taiguruma by Futabashi Hariko, Shizuoka pref. image via
That's 郷土玩具, kyoudo gangu if you're surfing at home. [that Google link will survive the posting process, even if the characters get mangled.]
After seeing that beautiful suite of woodblock prints of Meiji-era Japanese toys [late 19th - early 20th c.] on BibliOdyssey, I started asking around to see who makes these things today. The first person I thought to ask was someone who has immersed himself in a venerable Japanese traditional art form in order to create thoroughly modern, awesome work: Takeji Nakagawa of Take-g Toys. Takeji provided an incredible list of links and resources, most of which, unfortunately, are only in Japanese. Still, clicking around a few of them is well worth the effort. And I'll post some highlights below.
Like cuisine, onsen/hot springs, and many crafts, kyoudo gangu are part of a layer of Japanese culture that is very self-consciously regional. A lot of them are linked somehow to local shrines and temples. Here are a couple of collections:
KZCori has mapped the gangu collection his late father made while traveling Japan as a literature professor. The tchotchke factor is kind of high, but there are a few playable-looking toys, too. The whale above is from around Nagasaki. [kzcori.com]
Popyah has been making the same rounds, only with a focus on contemporary folk-style toys made within the last fifteen years or so. Popyah seems to gravitate towards tsuchi ningyo, painted clay/ceramic figurines which, while cute and/or beautiful, are not exactly ideal toys for little kids. Several are called hineri; not sure what that's about. The dolls from the Momotaro story above are from Okayama. [popyah]
Here's a collection of horses, which has some examples close to the awesomeness of the carved wooden horses in the woodblock prints. The pair on the left are from Morioka, Take-g's hometown, actually; I think they're called Chaguchagu Uma-go. The one on the right is from Sendai. [umazanmai]
This regional focus means that to buy these gangu, you have travel to the spots they're made, like getting bear-shaped cookie jars at Yellowstone. There's not a lot readily available online, and what is online tends to be kind of uncompelling.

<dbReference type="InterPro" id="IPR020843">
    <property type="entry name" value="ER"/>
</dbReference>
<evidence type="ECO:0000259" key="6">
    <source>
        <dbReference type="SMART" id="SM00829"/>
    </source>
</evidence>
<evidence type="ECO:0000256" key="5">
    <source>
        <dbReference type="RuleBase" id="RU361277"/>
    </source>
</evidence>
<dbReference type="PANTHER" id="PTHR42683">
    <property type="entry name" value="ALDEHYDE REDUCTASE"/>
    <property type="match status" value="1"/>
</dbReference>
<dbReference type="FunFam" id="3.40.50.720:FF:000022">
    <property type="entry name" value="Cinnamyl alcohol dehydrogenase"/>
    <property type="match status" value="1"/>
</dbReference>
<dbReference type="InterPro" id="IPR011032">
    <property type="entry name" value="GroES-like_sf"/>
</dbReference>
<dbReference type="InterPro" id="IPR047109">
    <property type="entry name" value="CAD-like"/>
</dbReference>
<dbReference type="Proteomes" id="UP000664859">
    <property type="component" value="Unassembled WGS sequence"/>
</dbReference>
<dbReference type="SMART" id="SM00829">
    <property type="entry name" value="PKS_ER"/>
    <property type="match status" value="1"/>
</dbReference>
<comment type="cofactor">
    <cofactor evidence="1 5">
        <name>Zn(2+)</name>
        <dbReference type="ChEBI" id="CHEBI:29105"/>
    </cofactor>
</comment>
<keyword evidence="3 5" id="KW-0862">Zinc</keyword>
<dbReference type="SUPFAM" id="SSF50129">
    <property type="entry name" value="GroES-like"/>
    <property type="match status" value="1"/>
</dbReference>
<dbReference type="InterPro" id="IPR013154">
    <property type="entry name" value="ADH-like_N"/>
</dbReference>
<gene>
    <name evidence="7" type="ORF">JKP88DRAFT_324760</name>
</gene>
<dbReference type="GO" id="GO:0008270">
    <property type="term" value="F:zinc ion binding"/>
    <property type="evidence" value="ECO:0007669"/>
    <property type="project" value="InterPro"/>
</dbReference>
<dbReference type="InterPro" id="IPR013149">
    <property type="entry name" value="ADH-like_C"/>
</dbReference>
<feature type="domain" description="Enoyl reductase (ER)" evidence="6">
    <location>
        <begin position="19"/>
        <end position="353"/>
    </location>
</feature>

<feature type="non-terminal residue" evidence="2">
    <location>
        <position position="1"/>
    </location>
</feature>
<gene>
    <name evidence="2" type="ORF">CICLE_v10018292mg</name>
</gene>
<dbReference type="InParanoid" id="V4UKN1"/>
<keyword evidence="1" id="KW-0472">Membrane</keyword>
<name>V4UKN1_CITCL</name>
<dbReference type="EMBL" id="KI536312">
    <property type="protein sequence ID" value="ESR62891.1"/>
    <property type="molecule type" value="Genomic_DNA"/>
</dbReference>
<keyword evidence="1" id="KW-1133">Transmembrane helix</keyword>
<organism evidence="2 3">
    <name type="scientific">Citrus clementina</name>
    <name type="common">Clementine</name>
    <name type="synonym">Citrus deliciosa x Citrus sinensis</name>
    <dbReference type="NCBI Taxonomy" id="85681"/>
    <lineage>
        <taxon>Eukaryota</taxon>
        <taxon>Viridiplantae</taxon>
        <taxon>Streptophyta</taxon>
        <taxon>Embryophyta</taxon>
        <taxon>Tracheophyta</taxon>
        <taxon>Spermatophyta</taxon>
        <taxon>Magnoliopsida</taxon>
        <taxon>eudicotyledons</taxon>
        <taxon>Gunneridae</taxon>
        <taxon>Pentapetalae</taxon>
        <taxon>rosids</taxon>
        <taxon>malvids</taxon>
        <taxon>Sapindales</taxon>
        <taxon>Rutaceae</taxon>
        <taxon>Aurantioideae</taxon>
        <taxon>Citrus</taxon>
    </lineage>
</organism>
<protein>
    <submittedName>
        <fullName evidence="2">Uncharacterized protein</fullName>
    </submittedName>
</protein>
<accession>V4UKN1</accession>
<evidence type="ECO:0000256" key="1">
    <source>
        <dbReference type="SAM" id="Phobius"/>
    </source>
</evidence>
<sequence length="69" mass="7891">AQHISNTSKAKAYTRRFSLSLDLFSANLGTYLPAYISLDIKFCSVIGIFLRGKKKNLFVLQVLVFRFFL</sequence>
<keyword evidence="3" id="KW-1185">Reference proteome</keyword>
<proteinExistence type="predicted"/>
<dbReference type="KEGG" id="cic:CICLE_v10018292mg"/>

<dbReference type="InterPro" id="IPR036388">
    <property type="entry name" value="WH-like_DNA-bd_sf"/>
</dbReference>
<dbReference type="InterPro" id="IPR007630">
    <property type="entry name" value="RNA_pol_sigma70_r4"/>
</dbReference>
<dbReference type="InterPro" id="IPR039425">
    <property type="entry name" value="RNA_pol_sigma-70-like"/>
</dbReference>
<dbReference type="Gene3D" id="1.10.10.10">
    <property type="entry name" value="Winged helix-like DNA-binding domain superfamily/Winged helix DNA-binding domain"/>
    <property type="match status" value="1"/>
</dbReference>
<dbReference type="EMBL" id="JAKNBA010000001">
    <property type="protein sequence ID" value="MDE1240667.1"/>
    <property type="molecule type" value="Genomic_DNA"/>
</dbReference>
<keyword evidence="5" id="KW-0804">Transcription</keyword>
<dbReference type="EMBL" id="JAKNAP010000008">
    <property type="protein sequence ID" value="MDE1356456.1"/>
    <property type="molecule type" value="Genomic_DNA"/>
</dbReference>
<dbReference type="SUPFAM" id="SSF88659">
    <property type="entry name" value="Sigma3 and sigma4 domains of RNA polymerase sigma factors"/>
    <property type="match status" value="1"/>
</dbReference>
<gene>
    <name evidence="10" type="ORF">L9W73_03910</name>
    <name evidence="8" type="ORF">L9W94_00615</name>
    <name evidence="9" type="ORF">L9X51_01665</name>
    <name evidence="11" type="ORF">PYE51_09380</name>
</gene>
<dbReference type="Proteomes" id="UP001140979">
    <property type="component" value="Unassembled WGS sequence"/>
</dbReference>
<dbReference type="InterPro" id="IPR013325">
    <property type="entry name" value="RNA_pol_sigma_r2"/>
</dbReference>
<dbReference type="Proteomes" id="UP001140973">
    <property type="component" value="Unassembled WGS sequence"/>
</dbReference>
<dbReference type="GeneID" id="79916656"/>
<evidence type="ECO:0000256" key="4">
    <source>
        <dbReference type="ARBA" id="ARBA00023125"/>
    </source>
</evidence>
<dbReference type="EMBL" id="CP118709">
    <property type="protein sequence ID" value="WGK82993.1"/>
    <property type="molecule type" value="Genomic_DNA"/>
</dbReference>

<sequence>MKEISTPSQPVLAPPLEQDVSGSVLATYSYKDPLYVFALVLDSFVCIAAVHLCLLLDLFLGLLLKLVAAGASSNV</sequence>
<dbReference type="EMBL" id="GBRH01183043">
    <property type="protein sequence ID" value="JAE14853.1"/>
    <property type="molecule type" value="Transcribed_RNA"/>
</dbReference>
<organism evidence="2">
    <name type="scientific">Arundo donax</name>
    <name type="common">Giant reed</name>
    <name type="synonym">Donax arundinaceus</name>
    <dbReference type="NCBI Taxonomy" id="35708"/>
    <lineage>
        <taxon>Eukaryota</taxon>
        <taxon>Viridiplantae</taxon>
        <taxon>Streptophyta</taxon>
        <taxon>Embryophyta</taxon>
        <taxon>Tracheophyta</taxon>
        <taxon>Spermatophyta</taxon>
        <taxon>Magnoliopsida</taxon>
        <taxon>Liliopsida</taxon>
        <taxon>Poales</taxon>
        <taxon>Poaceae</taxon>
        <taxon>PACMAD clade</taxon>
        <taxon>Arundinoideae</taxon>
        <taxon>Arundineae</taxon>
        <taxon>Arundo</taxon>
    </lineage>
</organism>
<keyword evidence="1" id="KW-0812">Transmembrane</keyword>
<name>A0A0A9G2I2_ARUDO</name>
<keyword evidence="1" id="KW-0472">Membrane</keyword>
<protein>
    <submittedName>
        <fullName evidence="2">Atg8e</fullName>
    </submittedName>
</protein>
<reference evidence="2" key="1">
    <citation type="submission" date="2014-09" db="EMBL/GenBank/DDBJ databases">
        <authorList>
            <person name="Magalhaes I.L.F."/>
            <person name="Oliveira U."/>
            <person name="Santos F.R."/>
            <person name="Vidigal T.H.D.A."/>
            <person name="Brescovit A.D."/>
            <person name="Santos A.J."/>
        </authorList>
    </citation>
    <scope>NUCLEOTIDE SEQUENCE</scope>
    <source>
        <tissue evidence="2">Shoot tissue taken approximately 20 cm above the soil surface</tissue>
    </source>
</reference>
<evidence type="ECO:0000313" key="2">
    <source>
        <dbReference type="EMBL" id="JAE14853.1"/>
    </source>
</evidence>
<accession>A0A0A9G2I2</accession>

These koi nobori/carp flag-shaped pulltoys are from Hitoyoshi, the Kyoto of Kyushu.
The carved whale-on-wheels [above, l] would be a great pulltoy if it were any bigger than 8cm. [It's by miniatures artist 森音広夢, Morioto Hiroyume (?) so whatryagonnado?] The 鯛車, taiguruma--or, what, snapper wagon?--[above, r] is definitely available in various sizes, and should be on your list if you're in Kagoshima. [Anyone who knows what the old Japanese saying, 「鯛車の復活を夢見る仲間」"Friends dreaming of the return of the snapper wagon"? means, feel free to chime in. Is it a reference to the little tai-shaped donuts filled with bean paste which only appeared at festival time, perhaps?]
Finally--for the moment, because this is taking way too long to translate and type and learn all at the same time--another stop on any kyoudo gangu tour has to be in Kurashiki, a city in the southwestern prefecture of Okayama. That's the site of the Gangukan, the Folk Toy Museum. It's promising to see on the map that the shop and the commercial Plus One gallery are as big as the historical exhibition galleries. Still, the site's pretty sparse on details of either the collection or the goods.
There's a ton more info out there, but I've skewed toward the little kid-friendliest end of the spectrum. Those whales and horses should keep the woodcarving dads busy for a little while. Meanwhile, I'll keep digging, and if anyone has any tips or finds, feel free to share them. Thanks again to Takeji for his expertise and info.